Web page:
Peter Blaikie - to the South Pole at 70 "At 70, I am far too old to be doing this. At 1m 90 and 100 kg, I am far too big to be doing this. That being said, its now or never." If you follow Peter's example, 50 is not a time to slow down but a great age to take up just about anything as you'll have at least 20 years to practice! If you are a 40+ reader, Peter's story might inspire you to reconsider some of your plans for the next 30 years.
Antarctic wrap-up: Checking in on the scientists The traverse folks have drilled a core that is 1000 years old and the Fuchs teachers found the mother load of all lichens before lugging their gear up a mountain top for more.
Tara update: Breaking free in the footsteps of Fram On her 458th day out, the Arctic Ocean is releasing its grip and Tara's main focus now is return to sea. Tara and her crew will experience a crucial moment by drifting in the Fram strait to exit the Arctic Ocean. Nansens Fram lived through it more than 115 years ago. "The tales of the Fram Strait descent are very rare, nearly non existent, so we are in the phase of the drift the least well known," the crew reports. "The ice drifts at great speed in this region, the energy is colossal and is expressed by the rapid formation of ice heaps or sudden openings. If one adds to this the icebergs of several thousand tons generated by the Greenland ice peak, one gets an explosive cocktail." Tara risks to exit at mid-point between Longyearbyen and Island in a raging sea with many storms at this time of the year. Meanwhile, Samuel and Grant drilled a hole in the ice and dove under the boat for an evaluation of the propellers.
Antarctic wrap-up: White ocean and crevasses Last weeks wrap-up was courtesy of Correnè Erasmus-Coetzer from South Africa - who skied to the South Pole last season. Several new teams have started their treks to the Pole - such as Doug Stoup and Eric Larsen from the Ronne Ice Shelf.
Expedition Amazonas update: Passage through the Red Zone Last we left off Nathan Welch, Mark Kalch and Philip Swart had reached the isolated, jungle town of San Francisco in Peru. This town marked the end of the whitewater section for the expedition and the beginning of the flatwater that runs to the mouth of the Amazon River in Brazil, an area where formerly the Sendero Luminoso or Shining Path guerillas reigned terror. It is also the main area of coca and therefore cocaine production in the country. Having already been shot at once, the team was wary of the next 2 weeks of river travel. In the latest report, the guys said the passage to Atalaya took only 5 days, instead of the 10 day they had anticipated. "We had a pretty sweet run which we are super grateful for. Just in the newspaper this morning was a main news story telling the tale of how narco terrorists ambushed & killed 5 police officers in an area very close to where we had just paddled through. Again, all your prayers has seen the river gods look favourably upon us thank-you! All things coming together with the raft & frame we should be outa here in the next day or so next stop Pucallpathe fastest growing jungle city in Peru."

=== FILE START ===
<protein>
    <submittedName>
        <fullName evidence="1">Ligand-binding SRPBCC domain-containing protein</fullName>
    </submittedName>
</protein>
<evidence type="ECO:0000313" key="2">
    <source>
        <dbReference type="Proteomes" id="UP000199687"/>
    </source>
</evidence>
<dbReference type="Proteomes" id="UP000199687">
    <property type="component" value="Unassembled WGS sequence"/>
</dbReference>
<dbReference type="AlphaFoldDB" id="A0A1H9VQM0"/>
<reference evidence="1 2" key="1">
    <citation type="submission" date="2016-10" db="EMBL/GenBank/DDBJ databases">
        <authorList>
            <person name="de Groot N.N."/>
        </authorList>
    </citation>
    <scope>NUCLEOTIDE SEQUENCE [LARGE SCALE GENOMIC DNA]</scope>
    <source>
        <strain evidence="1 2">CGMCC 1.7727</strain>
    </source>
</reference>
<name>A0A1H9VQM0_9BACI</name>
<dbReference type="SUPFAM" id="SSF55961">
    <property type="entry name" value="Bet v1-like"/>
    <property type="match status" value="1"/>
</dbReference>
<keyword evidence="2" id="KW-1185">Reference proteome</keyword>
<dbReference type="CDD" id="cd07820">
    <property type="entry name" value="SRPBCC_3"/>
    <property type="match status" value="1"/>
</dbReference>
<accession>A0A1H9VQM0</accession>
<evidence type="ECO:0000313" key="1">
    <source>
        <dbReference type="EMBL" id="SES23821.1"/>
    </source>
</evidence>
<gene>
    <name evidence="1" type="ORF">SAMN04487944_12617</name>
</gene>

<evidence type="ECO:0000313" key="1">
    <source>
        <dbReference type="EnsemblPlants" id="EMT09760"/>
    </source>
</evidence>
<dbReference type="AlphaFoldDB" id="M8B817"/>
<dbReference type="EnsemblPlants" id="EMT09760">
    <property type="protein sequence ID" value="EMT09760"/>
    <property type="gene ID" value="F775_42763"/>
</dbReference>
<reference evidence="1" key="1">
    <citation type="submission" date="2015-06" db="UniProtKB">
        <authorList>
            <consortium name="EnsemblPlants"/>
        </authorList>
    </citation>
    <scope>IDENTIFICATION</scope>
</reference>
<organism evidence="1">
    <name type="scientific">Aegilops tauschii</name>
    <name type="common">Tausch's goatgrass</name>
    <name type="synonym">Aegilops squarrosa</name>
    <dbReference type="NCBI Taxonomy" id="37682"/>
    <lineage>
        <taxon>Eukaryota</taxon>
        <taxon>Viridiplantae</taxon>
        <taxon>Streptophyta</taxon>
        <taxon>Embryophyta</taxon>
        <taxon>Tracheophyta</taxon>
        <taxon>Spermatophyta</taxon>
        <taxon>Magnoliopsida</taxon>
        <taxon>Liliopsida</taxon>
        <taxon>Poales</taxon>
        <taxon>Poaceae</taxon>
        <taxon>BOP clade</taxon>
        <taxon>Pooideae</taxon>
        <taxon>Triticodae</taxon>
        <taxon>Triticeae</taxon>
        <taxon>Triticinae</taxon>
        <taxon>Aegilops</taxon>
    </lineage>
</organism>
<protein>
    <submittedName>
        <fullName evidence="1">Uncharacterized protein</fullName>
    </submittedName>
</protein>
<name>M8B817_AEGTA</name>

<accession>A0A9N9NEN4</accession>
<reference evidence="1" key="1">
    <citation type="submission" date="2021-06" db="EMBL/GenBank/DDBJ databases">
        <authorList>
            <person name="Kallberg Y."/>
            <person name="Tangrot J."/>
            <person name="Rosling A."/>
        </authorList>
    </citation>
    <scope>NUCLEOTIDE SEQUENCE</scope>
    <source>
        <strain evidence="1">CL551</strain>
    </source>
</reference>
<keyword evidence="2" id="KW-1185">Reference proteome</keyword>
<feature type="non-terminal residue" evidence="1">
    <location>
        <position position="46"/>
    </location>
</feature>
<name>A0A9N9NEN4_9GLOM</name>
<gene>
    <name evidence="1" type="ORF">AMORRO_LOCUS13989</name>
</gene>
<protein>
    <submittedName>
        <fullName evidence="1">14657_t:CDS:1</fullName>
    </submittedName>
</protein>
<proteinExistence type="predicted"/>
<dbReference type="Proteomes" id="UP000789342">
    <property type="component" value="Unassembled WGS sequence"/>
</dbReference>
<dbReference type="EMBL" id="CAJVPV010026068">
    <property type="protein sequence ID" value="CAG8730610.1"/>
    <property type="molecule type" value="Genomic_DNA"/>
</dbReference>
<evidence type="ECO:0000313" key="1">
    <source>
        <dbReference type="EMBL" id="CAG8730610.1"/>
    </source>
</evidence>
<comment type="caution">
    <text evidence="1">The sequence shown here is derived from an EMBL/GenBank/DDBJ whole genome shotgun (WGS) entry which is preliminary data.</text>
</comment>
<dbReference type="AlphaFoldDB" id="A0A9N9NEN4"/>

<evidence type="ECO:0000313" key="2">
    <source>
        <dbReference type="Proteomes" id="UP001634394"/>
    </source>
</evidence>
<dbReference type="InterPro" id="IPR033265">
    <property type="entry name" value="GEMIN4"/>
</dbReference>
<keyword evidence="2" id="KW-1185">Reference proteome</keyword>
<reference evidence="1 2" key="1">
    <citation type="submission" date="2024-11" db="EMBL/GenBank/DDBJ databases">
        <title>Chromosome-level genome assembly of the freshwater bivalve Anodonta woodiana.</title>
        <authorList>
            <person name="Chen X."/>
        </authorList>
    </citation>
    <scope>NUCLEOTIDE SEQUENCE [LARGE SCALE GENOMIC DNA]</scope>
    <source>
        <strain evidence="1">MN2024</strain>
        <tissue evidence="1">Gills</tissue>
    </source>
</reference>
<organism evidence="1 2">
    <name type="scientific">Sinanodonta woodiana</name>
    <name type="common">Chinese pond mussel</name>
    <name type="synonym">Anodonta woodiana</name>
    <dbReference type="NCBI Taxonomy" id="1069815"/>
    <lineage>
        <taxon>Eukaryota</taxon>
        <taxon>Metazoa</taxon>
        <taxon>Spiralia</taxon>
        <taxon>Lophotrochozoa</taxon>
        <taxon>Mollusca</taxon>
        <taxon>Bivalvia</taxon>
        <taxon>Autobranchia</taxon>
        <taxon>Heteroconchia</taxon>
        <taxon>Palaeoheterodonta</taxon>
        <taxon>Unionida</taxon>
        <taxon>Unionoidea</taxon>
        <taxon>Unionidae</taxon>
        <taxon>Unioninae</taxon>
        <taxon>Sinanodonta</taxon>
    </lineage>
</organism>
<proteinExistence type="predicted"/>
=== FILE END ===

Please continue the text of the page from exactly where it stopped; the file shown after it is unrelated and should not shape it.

Tomek and Wacek 'wrong-way' voyage update: The sapphire abyss Polish Tomasz Lewandowski lost it all, moved to America and gained it back fishing for clams and setting up a construction business in Seattle. This sailor is a tough as they come. After almost 270 days of his east to west single-handed, non-stop, around the world battle and closing in on the Horn with an iffy engine, end last week the Captain dove down into the ocean to scrape the bottom of his boat, Luka. "The scrapes flew down like great pieces of snow," Tomek reported, "watching them fall into the sapphire abyss, I wondered how deep it was here - perhaps a few kilometers of water, I felt uneasy..." Mission accomplished; the Captain celebrated basking in the sun on deck, sipping hot tea "mixed with alcohol." Except for the mechanics, so far, all is good onboard.
Erden Erduc update: Trapped Since Ralph Tuijn was towed to Fiji; Erden is once again alone on the Pacific Ocean. Currently trapped in one spot by the weather currents and already 142 days out - Erden's patience is tried. Erden has rowed hard to change his course for several days, to no avail. Swells and currents push him around and there's little he can do about it. "The counter current keeps me from going west, and the winds on either side, NE on the north and SE on the south close the trap, keeping me on the counter current," he reported a few days ago. "I am tired of the rain. The tropical rain fall is enhanced by the effects of the convergence zone. I am living wet. It is affecting my mood, it is starting to grate on me," Erden added.
Read these stories - and more! - at ExplorersWeb.com